From the Gardens Registrar: The “F” Word, Jumping Worm Workshop, Wisconsin Medicinal Plant Symposium, Woolly Bear Caterpillars
Hello Gardeners –
THE “F” WORD (FROST) - We’ve had an unusually warm September, but from here on, temperatures are going to be sinking steadily. Days are also growing shorter. We can expect our first frost any time now, though probably not for another two weeks. Start keeping an eye on the weather forecast. The first frost may be light, so that if you can cover your vegetables, even with something as light as a bed sheet, you can keep them alive. Cabbages and other cole crops, and some greens can handle light frost, and may be improved by it.
Tomatoes, peppers, and eggplants are the most susceptible to cold temperatures. You may just want to plan to pick those in the next week or two. If you have green tomatoes, there are a number of ways to get them to ripen in the house. Some people just leave them on a warm, sunny windowsill; other people keep them in a cool, dark place, in paper bags or cardboard boxes. More on this next week.
JUMPING WORM WORKSHOP - Join the Lakeshore Nature Preserve at the Eagle Heights Community Garden for a Jumping Worm Workshop. Learn about Wisconsin's invasive earthworms, including how they impact our gardens and forests and how to find and identify them. The workshop takes place on Thursday, September 29th, from 4:30 - 6:00 pm. Meet at the garden shed. If you have any questions, contact the Preserve at (608)265-9275 or email@example.com.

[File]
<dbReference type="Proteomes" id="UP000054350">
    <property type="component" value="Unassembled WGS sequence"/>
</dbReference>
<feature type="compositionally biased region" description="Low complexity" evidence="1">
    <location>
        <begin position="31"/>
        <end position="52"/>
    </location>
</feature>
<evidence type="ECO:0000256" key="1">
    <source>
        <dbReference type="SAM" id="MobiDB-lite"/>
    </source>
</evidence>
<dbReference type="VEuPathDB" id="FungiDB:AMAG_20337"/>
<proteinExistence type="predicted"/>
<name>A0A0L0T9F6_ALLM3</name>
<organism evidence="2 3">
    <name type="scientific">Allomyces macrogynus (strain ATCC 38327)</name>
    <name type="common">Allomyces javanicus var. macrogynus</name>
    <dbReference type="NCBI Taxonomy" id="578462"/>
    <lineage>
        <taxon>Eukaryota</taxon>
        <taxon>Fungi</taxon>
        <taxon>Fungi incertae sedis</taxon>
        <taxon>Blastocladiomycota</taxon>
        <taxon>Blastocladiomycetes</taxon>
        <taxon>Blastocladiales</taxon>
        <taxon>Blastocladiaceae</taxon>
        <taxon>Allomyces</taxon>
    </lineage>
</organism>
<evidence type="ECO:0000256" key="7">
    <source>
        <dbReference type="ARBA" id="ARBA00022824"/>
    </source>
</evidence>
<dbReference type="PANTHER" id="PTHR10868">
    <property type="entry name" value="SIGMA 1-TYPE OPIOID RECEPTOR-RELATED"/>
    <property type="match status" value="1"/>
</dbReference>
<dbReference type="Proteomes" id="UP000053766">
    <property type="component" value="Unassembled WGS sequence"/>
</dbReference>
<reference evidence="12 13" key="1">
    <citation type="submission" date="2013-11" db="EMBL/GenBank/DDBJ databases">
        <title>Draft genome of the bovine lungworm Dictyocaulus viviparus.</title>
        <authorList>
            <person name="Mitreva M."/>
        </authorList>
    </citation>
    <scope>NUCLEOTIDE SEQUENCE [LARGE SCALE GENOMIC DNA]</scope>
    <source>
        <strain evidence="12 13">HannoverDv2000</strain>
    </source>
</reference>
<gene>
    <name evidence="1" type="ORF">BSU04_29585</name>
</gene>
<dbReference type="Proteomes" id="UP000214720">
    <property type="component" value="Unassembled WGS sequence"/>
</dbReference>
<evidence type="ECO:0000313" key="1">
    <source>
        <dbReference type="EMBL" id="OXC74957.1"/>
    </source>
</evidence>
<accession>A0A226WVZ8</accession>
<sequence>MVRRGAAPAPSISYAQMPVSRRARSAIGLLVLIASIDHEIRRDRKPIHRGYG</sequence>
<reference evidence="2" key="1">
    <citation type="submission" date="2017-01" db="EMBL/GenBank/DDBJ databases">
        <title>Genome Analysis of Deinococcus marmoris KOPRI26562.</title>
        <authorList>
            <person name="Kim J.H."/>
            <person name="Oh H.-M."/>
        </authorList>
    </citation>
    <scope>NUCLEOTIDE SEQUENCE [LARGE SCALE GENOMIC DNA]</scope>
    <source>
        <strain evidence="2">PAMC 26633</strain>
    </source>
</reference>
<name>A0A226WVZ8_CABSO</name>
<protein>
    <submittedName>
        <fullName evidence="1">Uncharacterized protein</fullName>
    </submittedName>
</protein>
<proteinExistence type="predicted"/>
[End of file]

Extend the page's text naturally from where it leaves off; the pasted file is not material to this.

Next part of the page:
WISCONSIN MEDICINAL PLANT SYMPOSIUM – On Friday, September 30, the UW Horticulture Department will hold a program on medicinal plants from 1pm – 4:30pm at the Ebling Auditorium at the Microbial Sciences Building at 1550 Linden Drive.
Six guest speakers will gather to discuss the following topics: A historical overview of the use of herbal medicines; traditional knowledge of plant healing; the intricate relationships of humans and plants in Wisconsin Native American communities; a Tibetan perspective on medicinal plants; using echinacea to treat the common cold; and the importance of ethnobotanical collections. The symposium is free; however, registration is required. Here’s the link to sign up: https://www.eventbrite.com/e/wisconsin-medicinal-plant-symposium-tickets-26810552083
WHY DID THE WOOLLY BEAR CATERPILLAR CROSS THE LAKESHORE PATH?
Here’s the link: http://doodle.com/poll/7asv89aqwn89i2fnIf it rains, the workday will be automatically cancelled. But if it doesn’t rain, feel free to turn up for the workday even if you haven't signed up. There are more than two hundred gardeners who have not yet done their workday; time is growing short.